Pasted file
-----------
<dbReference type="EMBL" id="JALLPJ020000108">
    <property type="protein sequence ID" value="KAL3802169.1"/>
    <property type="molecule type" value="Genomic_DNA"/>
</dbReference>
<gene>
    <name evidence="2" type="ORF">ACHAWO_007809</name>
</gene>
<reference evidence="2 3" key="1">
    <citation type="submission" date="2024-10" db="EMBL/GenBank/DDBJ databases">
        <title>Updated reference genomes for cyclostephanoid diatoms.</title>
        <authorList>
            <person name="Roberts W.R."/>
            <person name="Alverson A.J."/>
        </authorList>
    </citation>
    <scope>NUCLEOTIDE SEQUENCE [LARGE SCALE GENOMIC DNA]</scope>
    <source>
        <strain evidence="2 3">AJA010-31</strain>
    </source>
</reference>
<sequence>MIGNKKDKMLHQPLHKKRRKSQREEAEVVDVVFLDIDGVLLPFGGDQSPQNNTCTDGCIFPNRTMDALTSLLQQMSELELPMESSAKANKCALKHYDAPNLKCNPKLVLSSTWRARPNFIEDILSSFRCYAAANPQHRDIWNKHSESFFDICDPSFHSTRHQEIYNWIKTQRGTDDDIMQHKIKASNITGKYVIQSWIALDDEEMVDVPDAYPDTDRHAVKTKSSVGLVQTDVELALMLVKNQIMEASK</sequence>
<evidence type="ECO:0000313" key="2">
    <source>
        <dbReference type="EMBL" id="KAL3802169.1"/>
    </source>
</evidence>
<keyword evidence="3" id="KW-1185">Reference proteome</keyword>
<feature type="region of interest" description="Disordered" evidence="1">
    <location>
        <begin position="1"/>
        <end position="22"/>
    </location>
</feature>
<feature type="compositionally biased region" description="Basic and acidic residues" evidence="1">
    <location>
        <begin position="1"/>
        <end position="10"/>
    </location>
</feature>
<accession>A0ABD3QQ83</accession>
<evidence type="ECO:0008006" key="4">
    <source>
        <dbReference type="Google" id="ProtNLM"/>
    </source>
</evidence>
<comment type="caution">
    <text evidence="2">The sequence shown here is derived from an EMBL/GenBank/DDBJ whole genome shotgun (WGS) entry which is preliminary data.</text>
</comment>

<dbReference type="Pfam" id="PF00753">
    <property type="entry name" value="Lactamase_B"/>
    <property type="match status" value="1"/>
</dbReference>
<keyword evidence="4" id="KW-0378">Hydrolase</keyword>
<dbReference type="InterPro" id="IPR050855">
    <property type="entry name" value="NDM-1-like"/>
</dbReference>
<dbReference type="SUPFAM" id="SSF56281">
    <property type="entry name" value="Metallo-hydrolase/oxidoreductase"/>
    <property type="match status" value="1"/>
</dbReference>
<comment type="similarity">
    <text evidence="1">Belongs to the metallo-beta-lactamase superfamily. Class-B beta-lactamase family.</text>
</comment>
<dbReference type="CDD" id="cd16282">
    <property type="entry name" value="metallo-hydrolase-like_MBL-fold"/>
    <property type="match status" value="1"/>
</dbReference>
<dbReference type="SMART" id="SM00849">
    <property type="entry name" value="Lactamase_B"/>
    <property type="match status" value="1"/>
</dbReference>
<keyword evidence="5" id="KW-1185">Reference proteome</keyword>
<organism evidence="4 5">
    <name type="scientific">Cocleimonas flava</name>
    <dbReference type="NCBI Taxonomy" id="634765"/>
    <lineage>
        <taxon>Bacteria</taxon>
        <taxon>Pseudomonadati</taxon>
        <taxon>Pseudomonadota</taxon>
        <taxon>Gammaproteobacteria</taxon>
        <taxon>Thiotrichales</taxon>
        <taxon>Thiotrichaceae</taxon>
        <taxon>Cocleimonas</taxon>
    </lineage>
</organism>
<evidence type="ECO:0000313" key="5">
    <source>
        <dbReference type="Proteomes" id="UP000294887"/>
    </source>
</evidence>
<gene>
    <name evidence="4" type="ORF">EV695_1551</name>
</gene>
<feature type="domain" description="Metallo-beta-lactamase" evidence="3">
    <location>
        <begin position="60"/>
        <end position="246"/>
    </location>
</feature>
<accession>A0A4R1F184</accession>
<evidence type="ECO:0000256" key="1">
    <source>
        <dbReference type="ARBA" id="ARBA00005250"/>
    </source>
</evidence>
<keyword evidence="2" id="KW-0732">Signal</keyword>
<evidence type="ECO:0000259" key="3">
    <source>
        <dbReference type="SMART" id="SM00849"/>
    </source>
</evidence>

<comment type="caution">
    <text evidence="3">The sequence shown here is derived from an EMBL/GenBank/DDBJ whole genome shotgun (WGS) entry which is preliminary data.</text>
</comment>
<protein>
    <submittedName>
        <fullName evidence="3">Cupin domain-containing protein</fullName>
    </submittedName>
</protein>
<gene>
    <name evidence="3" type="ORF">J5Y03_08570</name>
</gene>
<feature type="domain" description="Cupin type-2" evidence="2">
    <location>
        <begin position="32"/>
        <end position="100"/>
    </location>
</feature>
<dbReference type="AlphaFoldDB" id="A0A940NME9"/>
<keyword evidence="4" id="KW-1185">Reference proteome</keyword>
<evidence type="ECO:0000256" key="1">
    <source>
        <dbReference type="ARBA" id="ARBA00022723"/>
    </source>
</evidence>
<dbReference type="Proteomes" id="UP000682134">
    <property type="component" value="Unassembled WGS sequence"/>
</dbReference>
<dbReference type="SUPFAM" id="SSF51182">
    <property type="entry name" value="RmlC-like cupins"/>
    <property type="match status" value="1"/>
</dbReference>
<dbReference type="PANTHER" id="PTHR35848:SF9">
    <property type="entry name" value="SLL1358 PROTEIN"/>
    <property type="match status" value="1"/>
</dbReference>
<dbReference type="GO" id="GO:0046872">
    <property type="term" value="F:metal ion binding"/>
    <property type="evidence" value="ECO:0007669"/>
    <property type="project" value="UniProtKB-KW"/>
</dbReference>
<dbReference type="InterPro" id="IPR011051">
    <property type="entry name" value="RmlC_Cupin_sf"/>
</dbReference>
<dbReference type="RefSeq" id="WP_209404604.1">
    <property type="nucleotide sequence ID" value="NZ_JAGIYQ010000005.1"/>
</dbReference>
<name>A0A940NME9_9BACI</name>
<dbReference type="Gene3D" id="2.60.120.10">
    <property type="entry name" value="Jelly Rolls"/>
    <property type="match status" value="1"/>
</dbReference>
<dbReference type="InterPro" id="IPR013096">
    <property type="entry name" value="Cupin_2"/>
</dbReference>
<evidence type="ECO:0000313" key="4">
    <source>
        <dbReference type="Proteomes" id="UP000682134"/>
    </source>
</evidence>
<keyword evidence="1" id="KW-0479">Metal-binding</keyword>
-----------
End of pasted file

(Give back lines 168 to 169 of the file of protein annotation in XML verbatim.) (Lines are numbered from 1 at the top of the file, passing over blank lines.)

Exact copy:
        <dbReference type="Proteomes" id="UP000682134"/>
    </source>